After given due consideration to the need of the original hyperandrogenic regulations and the constant pressure from society upon the International Association of Athletics Federation’s (hereafter IAAF) to take action against the presumed unfair competitive edge which such an athlete posed, it cannot be said that a female athlete’s natural levels of testosterone should be considered prejudicial in cases where such an excess is naturally produced within the athlete’s body. Any regulation that impedes upon the rights and freedoms of an athlete must be drafted in a manner that bears the highest degree of credibility and evidence, including the support of several cross-examinations of the evidential value before the promulgation thereof. The IAAF’s hyperandrogenic regulations fail to meet this extrinsic threshold and instead announces it in the absence of trailed and proven factual scientific evidence. The CAS board identified a lack of legality due to insufficient scientific evidence presented by the IAAF in order to justify the need of such regulations. This study found that Hyperandrogenic athletes faced numerous accounts of prejudice as a result of the regulations and the enforcement thereof by the IAAF. After the CAS panel established that several of the Hyperandrogenic athlete’s rights were infringed upon by the regulations, in an attempt to evade legal consequences, the IAAF withdrew the hyperandrogenic regulations leading to the abolishment of all legal proceedings linked thereto. The IAAF then retaliated months later with the publication of their DSD regulations. After facing an immense amount of critique by professionals globally, a communal consensus was reached that the DSD regulation was even weaker than its pre-successor.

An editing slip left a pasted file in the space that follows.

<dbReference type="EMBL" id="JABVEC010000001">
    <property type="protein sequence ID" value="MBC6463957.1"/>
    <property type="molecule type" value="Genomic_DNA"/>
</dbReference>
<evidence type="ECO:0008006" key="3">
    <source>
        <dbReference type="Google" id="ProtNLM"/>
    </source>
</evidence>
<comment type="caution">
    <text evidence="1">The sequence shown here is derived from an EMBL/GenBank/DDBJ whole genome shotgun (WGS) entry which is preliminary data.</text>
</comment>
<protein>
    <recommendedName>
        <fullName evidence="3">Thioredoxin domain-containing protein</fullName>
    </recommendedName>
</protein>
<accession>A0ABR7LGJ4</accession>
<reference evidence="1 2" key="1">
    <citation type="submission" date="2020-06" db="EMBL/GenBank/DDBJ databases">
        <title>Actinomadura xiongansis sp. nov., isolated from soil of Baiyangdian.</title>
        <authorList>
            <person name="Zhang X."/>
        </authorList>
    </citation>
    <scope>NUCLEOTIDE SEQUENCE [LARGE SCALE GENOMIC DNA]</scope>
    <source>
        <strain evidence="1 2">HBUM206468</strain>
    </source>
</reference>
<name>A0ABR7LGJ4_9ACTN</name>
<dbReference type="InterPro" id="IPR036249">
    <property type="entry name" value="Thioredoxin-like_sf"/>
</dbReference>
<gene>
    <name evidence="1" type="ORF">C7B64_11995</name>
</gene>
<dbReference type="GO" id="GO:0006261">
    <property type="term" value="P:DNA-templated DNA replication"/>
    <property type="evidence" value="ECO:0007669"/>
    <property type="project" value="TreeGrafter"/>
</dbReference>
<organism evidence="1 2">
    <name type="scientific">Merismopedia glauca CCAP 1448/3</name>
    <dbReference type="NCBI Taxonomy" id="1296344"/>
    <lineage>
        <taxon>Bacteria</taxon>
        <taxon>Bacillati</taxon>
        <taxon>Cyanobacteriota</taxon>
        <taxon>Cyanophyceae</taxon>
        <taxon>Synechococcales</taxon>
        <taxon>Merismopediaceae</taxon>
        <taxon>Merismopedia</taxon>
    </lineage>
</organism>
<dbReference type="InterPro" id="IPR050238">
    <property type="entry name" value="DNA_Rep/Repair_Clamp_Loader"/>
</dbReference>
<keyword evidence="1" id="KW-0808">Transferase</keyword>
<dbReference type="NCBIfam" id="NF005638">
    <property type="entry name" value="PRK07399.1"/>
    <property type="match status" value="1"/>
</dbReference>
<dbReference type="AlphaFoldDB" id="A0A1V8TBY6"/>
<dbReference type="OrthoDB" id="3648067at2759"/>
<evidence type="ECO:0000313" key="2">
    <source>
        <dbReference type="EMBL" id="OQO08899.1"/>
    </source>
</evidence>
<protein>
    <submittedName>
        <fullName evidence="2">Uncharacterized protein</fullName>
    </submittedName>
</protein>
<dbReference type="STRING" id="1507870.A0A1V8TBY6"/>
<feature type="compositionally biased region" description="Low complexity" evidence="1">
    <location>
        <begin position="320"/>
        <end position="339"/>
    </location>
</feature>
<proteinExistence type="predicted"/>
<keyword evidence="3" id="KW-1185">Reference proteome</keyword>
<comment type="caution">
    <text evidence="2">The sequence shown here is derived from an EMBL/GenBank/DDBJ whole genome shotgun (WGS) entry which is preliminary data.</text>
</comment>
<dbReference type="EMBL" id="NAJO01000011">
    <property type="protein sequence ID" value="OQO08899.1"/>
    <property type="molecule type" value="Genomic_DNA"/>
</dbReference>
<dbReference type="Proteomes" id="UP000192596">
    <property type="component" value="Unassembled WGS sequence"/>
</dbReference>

This study firstly investigates the scientific evidence, both in manner and in the hypothesis, presented by the IAAF in support of their DSD regulations. Secondly, it will criticise the legitimacy of the Bermon test and its publication in the British Journal of Sport Medicine (hereinafter the BJSM). Comparisons are made between hyperandrogenism and collateral cases involving similar medical conditions. Attention has also been drawn to the legal recourse currently available to affected athletes. Hereinafter, opinions and suggestions will be made as to an appropriate, and a law-abiding way as to how hyperandrogenism should be regulated.